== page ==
Having you home—your presence with Him is more important than your actions or your future accomplishments. This is why He gave His life; this is His excitement—that you found your place with Him—the new you. So many of us come to Him in our sins and guilt, and we believe He saved us in His mercy, but we certainly think in our hearts we are not one that He would want to be close and intimate with. Even more of us come to Him for Salvation, receive His blessing and go back home with the same feelings of guilt or shame—or worse yet—go home with the same emotional and spiritual damage of worthlessness, pain from abuse, bitterness, hopelessness, and even anger and resentment that we have had for years. And many more years after that day, some are still carrying it, not realizing what was given to us when we accepted Him as our Lord, like a caged animal that has grown so used to captivity they do not even try to leave when the cage door is opened. We do not realize the freedom we have been given, or who we have become in His eyes. Stop and consider just Who Jesus not only chose as His trusted disciples, but who He drew closest to in His life, trusted most with His deepest intimate moments and greatest personal struggles, chose to be seen with, to call His friends. The majority of them were rough, lowly, unknown fisherman. One, a wealthy self-preserving lowlife who would sell out his own people for money and prestige. One, a political or military anarchist and revolutionary; a rebel ready for violent uprising against the system. One, a woman who's life had spiraled into literal demon possession with seven evil spirits living in her when she met Him. Do these people sound like maybe they should have felt less worthy than most to be the disciples of a righteous, Holy God? Yet Jesus saw who they were in their hearts, what they were meant to be in His eyes before they were corrupted and abused by sin, and He drew closer to them than anyone on earth simply because they said, "yes" and accepted their place and their worth in His eyes. I ask you to listen closely to these events and see a powerful truth God wants you to learn about the new you in Christ. When Jesus was traveling from Judea to return to Galilee (home), He had to pass by the region of Samaria (John 4:1-42). Most Jews traveled around Samaria along the Jordan River because they refused to even walk through the land of Samaria. The Samaritans had mixed racially with the Assyrians (Gentiles) when they were conquered in 721BC. So the Jews saw them as half-breeds racially and false worshipers with their tainted religious practices. They were the lowest of scum, not even deserving to be spoken to or helped when in need. Jesus chose to walk directly through Samaria instead. This alone would have already ruffled the feathers of His disciples. But then Jesus waits for a Samaritan woman to come to the well in the hottest part of the day, when no one ventured out for water because this woman was ‘trash’ even among the Samaritans. Jesus spoke to her prophetically and told her why she was there when no one else would be: John 4:16-18. In that culture, a woman could not divorce her husband. This woman had been rejected and thrown out by five different men in her lifetime. And the man she was staying with now—probably in desperation—would not even take her to be his wife. What kind of stories of pain, anger, remorse, embarrassment and despair do you think her life held? By this time in her life, she probably had a lot of resentment for the men who hurt her and the society that judged and hated her, making her life hard, shameful and isolated. Jesus asked to have a cup of water with her; to share from her own personal, dirty, forbidden cup. A broken, dirty, Samaritan woman that no one ever wanted anything to do with. This act alone was social suicide for Jesus but probably the most overwhelming and shocking acceptance this woman had felt in all her years. Jesus wanted to intimately share with her. She was important enough to Him to step past all the stigma and judgment; He wanted to touch and connect with her. When she accepted who He was, and her worth in His eyes—it would have been so easy to go home in joy, avoid and forget about all of those who shamed and hurt her. But: John 4:28-30. She left her water jar; nothing mattered in the moment and ran into the heart of town to all of the people who shamed her—that she hated and she was desperately avoiding—to share with them the incredible Love and Truth she found in Jesus. And so many of the people she resented and avoided came to know Him, that Jesus ended up staying two days with them teaching and saving others in their land. This forgotten scum of society was the first person Jesus revealed Himself to in Ministry, and the first to go and tell others in excitement and love. How about the probable prostitute who came into a meal at a Pharisee's house where Jesus had been invited to an honorary dinner full of society's most "holy" men and prominent guests? All of whom looked down on her in disgust and avoidance. She came in order to give Jesus the honor, worship, and devotion He deserved when they would not. She could easily have been intimidated and embarrassed by who she was in their presence, or waited for another time, but she went to Him with confidence that He would accept her as she was—even in front of them— in complete abandon, worried about nothing but closeness to Him. She used her most expensive possession (ointment) and let no one stop her from intimately, openly worshiping Him at an almost scandalous level. This was Jesus' response to her love and trust in Him: Luke 7:44-48. She forgot her old identity—forgot her shame and position in society—because she knew he saw her differently. She knew He was worth any judgment this world placed on her, and Jesus told everyone there of her worth in His eyes. Many people who had been hurt, rejected or hated in Jewish society forgot their identity among the people when near Jesus (there was something about Him), and so they came in confidence of His acceptance and love: 1) The woman rejected by society with her issue of blood (Luke 8:43-48) 2) The lepers outcast from public (Luke 5:13 / Jesus touched them) 3) The children and women 4) The tax collectors (even chief / Luke 19) 5) A Roman Centurion (Luke 7:1-10 / Slave healing). All of them knew He would see them differently; all came to him in faith. And lastly: John 5:2-3, 5-9: this poor, forgotten, ignored, alone, nobody of society was noticed and loved by Jesus. And after all these years of suffering alone—of being helped by no one else—Jesus secretly, quietly comes to Him in love and asks the man a very strange question (nothing wasted): "Do you want to be healed?" Why would Jesus ask such a seemingly crazy question? Because Jesus sees our hearts, understands us so much clearer and deeper than anyone. The answer from the man was, "Yes, but no one wants to help me.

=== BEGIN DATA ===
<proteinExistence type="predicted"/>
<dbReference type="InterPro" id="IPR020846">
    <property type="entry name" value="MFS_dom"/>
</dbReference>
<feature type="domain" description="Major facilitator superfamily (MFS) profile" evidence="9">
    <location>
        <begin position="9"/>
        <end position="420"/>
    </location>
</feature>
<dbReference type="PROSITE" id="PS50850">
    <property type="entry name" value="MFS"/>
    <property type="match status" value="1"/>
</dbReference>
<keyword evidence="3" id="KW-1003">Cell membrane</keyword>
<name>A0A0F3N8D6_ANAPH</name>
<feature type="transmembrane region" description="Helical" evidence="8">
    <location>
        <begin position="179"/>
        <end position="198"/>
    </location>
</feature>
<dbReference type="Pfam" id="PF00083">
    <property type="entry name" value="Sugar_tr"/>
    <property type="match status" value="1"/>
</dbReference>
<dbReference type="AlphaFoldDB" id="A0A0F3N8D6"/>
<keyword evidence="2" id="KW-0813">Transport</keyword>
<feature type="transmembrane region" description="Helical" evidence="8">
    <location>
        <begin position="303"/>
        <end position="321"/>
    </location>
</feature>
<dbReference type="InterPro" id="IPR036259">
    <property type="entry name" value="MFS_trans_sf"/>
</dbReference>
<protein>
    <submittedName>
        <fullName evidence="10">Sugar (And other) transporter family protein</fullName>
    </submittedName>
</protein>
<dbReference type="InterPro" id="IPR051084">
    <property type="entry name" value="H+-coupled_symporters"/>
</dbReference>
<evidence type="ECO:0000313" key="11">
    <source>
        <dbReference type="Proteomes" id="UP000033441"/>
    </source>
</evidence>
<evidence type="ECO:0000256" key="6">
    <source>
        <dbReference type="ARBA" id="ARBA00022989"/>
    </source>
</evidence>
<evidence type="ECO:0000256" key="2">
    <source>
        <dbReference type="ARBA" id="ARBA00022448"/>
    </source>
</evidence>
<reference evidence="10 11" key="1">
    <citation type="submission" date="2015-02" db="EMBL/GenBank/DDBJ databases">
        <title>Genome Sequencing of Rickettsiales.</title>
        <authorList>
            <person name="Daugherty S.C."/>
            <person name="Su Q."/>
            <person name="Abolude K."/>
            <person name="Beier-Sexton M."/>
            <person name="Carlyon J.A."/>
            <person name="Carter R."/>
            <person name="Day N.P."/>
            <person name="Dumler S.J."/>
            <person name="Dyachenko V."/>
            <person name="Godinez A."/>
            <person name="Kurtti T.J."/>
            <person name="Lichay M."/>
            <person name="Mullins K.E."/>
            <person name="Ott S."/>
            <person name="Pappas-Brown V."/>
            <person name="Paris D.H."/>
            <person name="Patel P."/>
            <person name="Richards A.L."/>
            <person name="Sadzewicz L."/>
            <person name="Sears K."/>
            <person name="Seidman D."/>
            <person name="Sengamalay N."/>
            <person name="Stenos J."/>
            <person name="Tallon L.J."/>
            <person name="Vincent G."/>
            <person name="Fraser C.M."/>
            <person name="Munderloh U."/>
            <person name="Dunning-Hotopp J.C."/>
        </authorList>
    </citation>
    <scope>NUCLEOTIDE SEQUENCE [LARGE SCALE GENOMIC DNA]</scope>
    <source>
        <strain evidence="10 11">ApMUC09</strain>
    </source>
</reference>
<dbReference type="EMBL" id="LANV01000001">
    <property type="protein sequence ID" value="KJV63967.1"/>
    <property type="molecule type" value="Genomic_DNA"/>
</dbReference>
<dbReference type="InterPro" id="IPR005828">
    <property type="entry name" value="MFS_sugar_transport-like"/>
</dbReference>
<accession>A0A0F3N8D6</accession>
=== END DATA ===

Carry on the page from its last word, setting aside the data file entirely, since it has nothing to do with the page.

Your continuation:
No one cares about me." The man, in real bitterness and frustration, blamed everyone around him for his pain and suffering. Did you get that? The man answered, "It's because of these uncaring people and these terrible circumstances that I am the way I am!" And the man had settled into his sickness, become contented in his place in society, contented in his victimization of what others had let happen to him. He took no accountability of his own faith or actions, and became hopeless in his own mind. In his heart, through very real and awful circumstances, he had found his new identity in his suffering, his ailment, his differences; comfort in his blame and contempt for circumstances and other people, and hid behind it—fueling his own unjust feelings of resentment, self-pity, and despair—rather than love and hope.